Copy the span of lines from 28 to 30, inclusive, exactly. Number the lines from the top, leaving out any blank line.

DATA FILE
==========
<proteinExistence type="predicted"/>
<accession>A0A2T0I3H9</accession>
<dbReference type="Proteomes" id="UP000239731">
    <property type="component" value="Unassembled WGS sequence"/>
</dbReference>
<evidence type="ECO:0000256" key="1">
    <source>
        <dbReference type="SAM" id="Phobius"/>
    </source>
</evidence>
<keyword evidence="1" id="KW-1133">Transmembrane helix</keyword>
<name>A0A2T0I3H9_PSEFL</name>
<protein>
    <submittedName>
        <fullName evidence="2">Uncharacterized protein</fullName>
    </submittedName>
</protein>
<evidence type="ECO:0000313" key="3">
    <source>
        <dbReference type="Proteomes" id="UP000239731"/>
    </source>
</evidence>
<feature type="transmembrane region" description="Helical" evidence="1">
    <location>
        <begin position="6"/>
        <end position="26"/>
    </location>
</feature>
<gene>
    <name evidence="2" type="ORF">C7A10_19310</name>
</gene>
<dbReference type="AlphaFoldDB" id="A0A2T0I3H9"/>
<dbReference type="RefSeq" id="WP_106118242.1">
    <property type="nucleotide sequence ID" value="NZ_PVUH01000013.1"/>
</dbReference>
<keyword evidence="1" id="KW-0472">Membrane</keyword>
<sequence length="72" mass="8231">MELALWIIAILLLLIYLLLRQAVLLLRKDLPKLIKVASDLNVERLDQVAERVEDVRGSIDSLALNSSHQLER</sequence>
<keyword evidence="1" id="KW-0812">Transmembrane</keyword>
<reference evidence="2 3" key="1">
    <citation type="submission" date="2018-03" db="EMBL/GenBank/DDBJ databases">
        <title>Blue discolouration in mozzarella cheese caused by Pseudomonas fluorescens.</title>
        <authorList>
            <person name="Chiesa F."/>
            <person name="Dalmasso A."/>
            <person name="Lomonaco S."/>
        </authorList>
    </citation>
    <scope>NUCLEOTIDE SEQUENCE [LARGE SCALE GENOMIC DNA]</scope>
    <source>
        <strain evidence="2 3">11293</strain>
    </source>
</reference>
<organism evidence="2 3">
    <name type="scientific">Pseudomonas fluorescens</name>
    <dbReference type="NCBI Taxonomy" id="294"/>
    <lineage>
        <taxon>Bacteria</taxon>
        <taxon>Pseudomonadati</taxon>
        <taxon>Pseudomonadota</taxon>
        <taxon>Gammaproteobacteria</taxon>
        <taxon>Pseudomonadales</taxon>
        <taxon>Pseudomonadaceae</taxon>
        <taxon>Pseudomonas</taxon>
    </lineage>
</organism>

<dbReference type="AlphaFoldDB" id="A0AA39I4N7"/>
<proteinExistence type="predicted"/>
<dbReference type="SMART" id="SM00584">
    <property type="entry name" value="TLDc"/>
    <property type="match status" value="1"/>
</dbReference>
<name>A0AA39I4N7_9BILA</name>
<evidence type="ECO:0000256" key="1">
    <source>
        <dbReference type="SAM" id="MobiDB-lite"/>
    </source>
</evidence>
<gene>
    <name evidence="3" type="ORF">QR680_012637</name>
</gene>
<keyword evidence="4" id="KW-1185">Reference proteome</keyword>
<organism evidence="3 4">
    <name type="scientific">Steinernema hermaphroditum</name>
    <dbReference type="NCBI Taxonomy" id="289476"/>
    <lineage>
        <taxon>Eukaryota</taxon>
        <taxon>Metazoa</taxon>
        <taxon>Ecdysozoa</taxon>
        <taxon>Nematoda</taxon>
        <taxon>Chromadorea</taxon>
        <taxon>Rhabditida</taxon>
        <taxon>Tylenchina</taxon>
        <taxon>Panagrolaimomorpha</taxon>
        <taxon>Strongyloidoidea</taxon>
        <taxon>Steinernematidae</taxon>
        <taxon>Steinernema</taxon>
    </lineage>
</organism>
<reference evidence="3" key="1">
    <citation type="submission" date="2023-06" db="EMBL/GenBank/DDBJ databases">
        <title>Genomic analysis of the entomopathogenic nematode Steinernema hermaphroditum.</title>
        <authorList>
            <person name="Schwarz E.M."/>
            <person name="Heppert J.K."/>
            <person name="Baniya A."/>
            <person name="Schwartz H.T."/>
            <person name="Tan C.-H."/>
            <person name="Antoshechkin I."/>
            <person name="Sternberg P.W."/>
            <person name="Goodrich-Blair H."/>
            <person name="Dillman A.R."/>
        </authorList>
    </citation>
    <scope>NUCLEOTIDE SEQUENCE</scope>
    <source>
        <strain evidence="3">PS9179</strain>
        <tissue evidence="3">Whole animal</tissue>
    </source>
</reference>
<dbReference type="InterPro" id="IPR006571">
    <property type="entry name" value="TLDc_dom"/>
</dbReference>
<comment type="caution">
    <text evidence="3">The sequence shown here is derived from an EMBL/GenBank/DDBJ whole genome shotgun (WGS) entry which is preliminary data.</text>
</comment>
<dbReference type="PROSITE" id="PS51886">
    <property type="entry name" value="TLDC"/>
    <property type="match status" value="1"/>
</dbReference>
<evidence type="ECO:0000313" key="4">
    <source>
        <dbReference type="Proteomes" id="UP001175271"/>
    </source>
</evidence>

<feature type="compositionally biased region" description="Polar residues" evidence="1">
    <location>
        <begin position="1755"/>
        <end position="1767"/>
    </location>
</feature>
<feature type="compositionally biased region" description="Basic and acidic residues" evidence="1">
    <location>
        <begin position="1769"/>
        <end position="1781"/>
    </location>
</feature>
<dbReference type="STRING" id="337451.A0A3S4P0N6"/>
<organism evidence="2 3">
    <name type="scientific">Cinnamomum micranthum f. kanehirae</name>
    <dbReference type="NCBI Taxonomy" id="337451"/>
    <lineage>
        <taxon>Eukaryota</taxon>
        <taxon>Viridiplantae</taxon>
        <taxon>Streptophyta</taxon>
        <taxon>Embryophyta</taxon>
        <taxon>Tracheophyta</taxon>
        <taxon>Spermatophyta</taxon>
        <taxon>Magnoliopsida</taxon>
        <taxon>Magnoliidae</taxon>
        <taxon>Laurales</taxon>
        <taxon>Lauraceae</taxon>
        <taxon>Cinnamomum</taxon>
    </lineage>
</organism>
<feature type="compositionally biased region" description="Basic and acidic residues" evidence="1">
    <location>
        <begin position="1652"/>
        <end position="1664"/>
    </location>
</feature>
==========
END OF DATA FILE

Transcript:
</feature>
<gene>
    <name evidence="2" type="ORF">C7A10_19310</name>